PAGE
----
Coaching For Change (C4C) uses a tiered model where college students train teenagers to coach and mentor elementary students. While our lens is coaching and physical activity, we are teaching skills needed to succeed in college and the workplace. Our college students act as mentors and teachers in the program. The teenage participants gain mentors, job skills and experience which can lead to economic mobility. Together they engage in hands-on management tactics to help build confidence, sharpen organization skills, and test leadership concepts. Our elementary participants benefit from improved health tips and a steady increase of physical activity through sports based programs.

C4C partners with colleges/university to recruit, train, and place college students as volunteers coaches in communities where we run after school programs. In the past 22 months, C4C has created 15 afterschool sports opportunities in the Greater Brockton Community and Boston that has served over 250 kids between the ages of 6-18, who all lived in low-income communities.

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education, physical fitness, Uncategorized, youth jobs, youth sports

COMMUNITY DEVELOPMENT

Community Development can mean different things to different people.  However, in its simplest form it is “people helping people improve their life conditions by addressing common interest.”  Through Coaching For Change (C4C), we believe that changes begins in our own communities, and that the members of our communities are the best ones to make the change. For the city of Brockton, we believe that there are two major issues affecting our community: education/career pathways and childhood obesity. Through partnerships, we empower our community to work together to identify the problem, come up with solutions and make it all happen!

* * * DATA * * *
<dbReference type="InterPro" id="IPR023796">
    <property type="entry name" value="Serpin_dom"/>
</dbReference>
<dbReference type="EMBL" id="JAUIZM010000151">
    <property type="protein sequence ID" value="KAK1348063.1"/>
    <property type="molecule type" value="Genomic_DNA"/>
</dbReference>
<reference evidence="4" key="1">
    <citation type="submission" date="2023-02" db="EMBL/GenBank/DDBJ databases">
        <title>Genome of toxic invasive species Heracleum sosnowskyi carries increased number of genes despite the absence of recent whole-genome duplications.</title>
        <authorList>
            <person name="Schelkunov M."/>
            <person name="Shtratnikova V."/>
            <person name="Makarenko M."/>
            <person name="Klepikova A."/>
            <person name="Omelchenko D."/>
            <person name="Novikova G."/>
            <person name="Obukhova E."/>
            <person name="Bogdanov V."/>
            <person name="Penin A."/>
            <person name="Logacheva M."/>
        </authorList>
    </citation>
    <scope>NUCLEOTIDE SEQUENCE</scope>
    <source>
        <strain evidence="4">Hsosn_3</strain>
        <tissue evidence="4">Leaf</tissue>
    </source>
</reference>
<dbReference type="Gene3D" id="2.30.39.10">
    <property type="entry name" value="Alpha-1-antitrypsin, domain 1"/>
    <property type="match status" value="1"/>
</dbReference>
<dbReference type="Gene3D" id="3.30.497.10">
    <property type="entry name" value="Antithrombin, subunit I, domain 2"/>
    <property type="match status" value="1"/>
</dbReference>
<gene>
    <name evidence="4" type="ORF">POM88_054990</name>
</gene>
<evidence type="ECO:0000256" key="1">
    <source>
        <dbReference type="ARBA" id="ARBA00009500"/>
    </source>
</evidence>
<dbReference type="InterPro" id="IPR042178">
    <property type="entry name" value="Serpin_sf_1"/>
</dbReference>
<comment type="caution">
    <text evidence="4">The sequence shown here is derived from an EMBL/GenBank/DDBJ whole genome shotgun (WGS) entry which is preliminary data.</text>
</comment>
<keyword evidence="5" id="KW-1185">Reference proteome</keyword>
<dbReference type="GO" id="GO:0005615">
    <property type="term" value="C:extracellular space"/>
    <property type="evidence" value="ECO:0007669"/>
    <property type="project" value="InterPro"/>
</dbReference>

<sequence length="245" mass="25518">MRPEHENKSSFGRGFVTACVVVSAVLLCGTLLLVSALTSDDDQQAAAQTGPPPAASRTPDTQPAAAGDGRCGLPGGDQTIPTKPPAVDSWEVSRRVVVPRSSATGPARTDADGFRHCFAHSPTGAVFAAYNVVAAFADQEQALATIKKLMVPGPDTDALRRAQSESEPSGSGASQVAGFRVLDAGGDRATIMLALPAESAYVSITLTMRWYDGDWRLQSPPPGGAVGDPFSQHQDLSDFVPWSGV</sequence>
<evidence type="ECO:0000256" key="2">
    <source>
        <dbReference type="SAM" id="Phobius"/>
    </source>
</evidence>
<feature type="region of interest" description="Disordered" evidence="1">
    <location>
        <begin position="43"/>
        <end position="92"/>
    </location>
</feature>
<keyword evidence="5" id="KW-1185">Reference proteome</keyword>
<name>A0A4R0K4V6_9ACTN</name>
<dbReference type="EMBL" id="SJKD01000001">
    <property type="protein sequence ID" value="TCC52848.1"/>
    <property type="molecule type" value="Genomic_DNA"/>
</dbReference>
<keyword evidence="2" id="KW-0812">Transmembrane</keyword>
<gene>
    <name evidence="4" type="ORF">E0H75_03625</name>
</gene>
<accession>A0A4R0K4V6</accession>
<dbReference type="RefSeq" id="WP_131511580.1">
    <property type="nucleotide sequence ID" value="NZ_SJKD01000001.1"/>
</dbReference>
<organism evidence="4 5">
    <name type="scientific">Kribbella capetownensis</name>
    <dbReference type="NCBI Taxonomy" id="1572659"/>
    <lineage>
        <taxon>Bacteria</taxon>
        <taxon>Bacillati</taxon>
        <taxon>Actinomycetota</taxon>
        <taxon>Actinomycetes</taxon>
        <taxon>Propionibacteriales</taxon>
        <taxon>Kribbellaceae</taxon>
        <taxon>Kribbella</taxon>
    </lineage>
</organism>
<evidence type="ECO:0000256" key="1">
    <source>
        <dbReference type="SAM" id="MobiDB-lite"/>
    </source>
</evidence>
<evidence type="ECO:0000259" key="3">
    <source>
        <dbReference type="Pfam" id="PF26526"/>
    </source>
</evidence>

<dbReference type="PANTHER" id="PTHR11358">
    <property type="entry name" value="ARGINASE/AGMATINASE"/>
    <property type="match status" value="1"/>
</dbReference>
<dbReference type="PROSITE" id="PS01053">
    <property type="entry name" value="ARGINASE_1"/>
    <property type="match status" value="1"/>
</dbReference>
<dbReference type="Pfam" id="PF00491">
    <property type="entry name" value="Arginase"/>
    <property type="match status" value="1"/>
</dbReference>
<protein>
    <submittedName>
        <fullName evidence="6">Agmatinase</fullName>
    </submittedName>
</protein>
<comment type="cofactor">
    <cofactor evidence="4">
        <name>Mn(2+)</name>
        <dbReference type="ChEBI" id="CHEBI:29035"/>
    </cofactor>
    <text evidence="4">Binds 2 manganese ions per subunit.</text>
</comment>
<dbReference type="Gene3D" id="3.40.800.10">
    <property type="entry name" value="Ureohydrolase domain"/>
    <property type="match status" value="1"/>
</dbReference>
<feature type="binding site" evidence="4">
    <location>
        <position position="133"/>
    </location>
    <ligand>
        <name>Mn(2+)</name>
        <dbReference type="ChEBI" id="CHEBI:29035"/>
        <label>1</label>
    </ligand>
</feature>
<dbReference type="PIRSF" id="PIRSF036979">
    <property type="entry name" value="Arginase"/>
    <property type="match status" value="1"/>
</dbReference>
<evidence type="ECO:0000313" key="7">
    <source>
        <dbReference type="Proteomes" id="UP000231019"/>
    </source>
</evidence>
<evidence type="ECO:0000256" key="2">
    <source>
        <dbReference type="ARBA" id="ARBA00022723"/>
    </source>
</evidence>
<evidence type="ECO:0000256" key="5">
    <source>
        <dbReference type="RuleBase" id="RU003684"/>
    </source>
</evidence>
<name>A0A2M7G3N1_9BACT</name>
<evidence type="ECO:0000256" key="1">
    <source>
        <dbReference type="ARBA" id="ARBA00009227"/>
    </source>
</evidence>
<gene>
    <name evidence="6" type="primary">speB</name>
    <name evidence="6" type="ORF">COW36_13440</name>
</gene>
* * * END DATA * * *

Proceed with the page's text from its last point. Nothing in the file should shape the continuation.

As the summer time approaches, we think of perfect weather, BBQs and beaches.  Teens and young Imageadults are getting ready for summer break which is filled with fun and friends. For many teens, during the summer, every day is a Saturday, free of responsibility and full of unsupervised hours to spend with friends.  C4C sees this as an opportunity to use fun recreational activity and sports to connect teens with positive role models and turn them into role models for their community.  With youth employment on the decline and the increase in major social inequalities, C4C uses sports to employ teens while they learn about leadership.

In Brockton, MA the Education and Workforce Training Taskforce reported that youth lack the opportunities they need to develop the skills neccessary to succeed in today’s global economy.  Majority of the youth population face low literacy, poverty, language barriers, low skill attainment and health issues as a challenge to their success.  Research has also shown the decline in skill, information, and academic retention that occurs during the summer months. This is why Coaching For Change believes in continuing relevant skill development, social support, and academic mentoring during the summer months.

C4C uses the summer break as an opportunity to enhance teen skills development for college and/or the workplace.  Through sports we create a learning environment that challenges and connects them with positive mentors in both formal and informal environments (e.g., sporting events, theater, professional development). The program uses a hands on approach to educate and get teenagers involved in the process of individual empowerment and creating community change by getting kids more active.

The summer provides us with so many opportunities to collaborate with groups and organizations who are reaching out to youth. We are excited to begin the summer by hosting our Leadership and Business Academy, our summer camps and clinics, and our field trips!

How will you use your summer to learn about and contribute to a sustainable social and economic development?

–Marquis and Liza


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meet c4c, youth sports

PLANNING AND DOING

Coaching For Change, Inc. believes it is time to approach the educational process differently.   One of the ways we do this is by taking our students out of their local environment and exposing them to different types of communities, sports, opportunities, and leadership scenarios. We teach kids about how human environments shape and influence actions and interactions. And they get to see, first hand, the ways in which environments and communities are both similar and different to their own.